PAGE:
Cleveland County’s updated plan went to the state for review in August 2012, after its earlier plan had expired. But the new plan was returned for revisions in November 2012, Cain said. Approval would not come until April 25 this year.

One reason for the three-year delay was that while Cleveland County and other jurisdictions covered by its plan were revising the document, FEMA introduced a new “Local Mitigation Planning Tool” that required a much greater level of detail for each jurisdiction within a county, Cain said.

 “We didn’t anticipate the problems,” said David Grizzle, Norman emergency management director. “It was supposed to be just an update to the plan. Instead … they basically had to rewrite the plan.”

George Mauldin, the county’s emergency management director, did not return calls.

The delay rippled out to communities.

Before the county’s plan expired in 2011, Norman had submitted an application for a storm-shelter rebate program, Grizzle said. The program would have offered a rebate of up to $2,500 for 450 storm shelters at a projected cost of $1.1 million.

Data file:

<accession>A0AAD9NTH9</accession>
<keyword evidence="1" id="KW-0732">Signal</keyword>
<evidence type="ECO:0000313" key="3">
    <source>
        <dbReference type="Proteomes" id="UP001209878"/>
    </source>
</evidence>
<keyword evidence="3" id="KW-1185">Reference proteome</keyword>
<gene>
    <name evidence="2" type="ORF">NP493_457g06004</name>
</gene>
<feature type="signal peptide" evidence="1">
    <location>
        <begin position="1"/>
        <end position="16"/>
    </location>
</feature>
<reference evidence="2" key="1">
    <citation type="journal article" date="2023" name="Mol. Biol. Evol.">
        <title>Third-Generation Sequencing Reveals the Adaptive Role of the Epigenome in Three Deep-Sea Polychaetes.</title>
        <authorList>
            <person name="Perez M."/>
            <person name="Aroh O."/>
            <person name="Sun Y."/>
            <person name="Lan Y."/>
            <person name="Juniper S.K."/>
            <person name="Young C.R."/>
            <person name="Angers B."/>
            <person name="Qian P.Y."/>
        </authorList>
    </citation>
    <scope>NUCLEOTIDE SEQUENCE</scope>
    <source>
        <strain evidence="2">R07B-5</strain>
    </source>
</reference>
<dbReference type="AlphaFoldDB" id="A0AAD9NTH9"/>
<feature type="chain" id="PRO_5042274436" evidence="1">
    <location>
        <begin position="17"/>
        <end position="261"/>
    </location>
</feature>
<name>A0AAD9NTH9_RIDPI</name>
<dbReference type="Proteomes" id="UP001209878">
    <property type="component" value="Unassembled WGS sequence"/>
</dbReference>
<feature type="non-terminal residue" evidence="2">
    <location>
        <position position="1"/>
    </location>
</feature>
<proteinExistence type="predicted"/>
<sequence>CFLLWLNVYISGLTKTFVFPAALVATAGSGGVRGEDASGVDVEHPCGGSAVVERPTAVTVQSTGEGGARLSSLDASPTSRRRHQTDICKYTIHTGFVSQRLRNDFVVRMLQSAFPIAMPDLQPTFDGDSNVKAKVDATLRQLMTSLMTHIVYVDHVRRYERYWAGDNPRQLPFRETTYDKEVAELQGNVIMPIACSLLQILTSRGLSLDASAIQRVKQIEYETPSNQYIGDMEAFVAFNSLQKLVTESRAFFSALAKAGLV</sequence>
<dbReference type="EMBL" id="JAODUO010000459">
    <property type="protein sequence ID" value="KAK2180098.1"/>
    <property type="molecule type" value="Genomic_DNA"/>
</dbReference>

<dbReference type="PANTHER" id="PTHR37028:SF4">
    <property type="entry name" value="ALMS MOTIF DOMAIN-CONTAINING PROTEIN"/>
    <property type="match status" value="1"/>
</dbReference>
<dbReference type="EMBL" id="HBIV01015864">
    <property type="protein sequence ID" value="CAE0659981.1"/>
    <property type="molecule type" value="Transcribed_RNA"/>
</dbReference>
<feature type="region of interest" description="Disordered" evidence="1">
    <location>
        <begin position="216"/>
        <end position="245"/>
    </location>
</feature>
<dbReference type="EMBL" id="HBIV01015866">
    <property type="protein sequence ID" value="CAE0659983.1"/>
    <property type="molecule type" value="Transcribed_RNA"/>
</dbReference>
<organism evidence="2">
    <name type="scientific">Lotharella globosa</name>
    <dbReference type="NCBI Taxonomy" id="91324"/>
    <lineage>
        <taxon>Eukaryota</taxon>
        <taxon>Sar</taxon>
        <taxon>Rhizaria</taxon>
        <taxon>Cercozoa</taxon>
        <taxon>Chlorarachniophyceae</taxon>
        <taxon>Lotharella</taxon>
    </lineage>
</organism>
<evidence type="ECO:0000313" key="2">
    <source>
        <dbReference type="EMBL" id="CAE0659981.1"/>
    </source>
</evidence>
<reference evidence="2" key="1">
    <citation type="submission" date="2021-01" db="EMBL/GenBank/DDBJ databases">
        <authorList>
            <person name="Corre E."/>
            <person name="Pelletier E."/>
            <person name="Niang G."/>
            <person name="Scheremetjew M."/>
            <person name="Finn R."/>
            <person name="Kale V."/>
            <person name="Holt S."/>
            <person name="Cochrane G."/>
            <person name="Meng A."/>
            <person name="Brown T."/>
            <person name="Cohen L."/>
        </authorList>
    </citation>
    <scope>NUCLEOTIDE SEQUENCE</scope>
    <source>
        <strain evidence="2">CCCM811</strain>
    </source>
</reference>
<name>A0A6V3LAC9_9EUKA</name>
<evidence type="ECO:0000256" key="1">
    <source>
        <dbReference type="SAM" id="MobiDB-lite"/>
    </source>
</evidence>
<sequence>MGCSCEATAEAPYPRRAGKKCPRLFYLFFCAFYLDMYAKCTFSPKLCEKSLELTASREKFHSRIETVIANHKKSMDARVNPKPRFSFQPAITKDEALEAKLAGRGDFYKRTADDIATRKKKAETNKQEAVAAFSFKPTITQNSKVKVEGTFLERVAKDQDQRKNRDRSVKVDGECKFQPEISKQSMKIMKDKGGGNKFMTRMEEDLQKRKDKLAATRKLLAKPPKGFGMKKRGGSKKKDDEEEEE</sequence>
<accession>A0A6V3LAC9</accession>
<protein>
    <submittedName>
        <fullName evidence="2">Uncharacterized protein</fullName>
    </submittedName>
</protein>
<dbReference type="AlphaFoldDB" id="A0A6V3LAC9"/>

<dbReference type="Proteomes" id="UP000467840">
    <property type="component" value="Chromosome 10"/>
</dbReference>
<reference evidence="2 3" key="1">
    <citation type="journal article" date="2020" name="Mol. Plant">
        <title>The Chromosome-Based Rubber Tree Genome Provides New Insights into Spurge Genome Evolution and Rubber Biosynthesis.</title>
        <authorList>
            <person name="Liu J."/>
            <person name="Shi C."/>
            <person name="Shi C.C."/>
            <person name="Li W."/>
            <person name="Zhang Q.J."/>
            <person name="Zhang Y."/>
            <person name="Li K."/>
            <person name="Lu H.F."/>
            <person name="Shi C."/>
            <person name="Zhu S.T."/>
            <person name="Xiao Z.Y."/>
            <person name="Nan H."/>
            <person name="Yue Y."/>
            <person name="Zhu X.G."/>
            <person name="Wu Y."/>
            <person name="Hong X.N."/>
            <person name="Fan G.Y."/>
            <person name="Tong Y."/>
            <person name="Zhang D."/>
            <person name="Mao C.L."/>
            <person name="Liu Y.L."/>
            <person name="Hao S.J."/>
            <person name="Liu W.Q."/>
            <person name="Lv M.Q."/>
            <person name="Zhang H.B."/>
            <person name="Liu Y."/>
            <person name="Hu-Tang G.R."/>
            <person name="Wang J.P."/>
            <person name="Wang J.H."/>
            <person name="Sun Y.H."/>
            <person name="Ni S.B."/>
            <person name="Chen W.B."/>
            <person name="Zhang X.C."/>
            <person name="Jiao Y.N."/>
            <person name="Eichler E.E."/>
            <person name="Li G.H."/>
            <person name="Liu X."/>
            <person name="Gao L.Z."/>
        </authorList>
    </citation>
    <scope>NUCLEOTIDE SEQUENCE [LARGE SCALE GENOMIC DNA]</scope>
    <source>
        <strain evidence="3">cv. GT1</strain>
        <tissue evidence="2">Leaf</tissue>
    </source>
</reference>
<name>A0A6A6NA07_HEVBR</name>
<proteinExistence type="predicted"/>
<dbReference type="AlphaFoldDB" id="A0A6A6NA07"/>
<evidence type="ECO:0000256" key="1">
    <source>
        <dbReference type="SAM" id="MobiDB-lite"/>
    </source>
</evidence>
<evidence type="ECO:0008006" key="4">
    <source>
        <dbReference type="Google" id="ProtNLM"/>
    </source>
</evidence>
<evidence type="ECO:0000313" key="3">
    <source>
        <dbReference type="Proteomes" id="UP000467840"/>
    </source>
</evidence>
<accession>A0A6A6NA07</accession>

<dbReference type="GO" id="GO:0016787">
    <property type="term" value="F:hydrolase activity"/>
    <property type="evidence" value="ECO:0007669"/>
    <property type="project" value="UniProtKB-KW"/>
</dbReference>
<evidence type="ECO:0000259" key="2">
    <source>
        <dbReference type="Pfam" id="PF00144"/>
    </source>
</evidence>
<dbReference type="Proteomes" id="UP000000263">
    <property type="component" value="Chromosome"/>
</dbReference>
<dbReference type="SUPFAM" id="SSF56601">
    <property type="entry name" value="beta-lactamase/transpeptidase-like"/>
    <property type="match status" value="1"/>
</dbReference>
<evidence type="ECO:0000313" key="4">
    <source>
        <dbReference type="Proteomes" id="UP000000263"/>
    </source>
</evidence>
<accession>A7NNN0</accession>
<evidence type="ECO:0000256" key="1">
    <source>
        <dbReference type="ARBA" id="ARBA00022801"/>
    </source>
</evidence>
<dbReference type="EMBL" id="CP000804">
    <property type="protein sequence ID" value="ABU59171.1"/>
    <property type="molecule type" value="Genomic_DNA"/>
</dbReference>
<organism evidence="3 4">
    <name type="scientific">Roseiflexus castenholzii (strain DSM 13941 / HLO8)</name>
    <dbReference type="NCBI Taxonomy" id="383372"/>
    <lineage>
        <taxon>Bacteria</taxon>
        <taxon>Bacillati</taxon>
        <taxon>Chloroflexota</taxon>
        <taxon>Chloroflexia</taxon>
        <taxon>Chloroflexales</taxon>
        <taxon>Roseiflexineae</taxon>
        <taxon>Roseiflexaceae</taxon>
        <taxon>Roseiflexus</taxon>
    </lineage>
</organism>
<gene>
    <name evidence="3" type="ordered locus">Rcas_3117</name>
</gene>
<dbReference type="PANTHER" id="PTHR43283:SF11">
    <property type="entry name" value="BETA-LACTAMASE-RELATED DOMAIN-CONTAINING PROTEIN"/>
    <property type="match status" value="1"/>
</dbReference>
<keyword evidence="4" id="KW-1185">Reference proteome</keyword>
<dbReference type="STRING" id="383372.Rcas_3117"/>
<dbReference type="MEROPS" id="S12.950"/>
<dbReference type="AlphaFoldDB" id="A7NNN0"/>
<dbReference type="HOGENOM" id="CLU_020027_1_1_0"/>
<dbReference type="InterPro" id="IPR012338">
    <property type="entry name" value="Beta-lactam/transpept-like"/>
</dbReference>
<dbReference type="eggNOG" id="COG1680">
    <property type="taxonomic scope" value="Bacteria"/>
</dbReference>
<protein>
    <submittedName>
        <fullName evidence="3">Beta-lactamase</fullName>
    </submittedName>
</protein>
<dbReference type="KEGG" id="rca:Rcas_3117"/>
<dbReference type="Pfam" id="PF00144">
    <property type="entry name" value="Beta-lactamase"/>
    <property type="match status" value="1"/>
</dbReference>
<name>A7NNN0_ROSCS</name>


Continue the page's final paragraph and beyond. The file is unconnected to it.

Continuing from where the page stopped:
By the time the application was submitted, about 1,300 Norman residents had signed up, Grizzle said.

However, because Norman was included in Cleveland County’s hazard mitigation plan, when the county’s plan expired, Norman’s application became ineligible.

When the tornado struck in Cleveland County in May 2013, the normal requirements of submitting the county’s plan to OEM were waived and the plan was submitted directly to FEMA, Cain and Grizzle said. After numerous revisions, the Cleveland County plan was approved by FEMA in April.

Grizzle said he is in the process of updating Norman’s application and updating the list of applicants. Many have moved, died or bought shelters on their own, so the list has dropped to about 600 and more will not be added. The application should be re-submitted to the state by the end of July and within five months be approved, he said.

“I’ve been verbally assured (by OEM) it would be funded,” Grizzle said, although nothing is guaranteed.

“The longer it takes that process to happen, the more likely people are to lose faith (in the program),” Grizzle said. “The process, it really needs to be looked at.”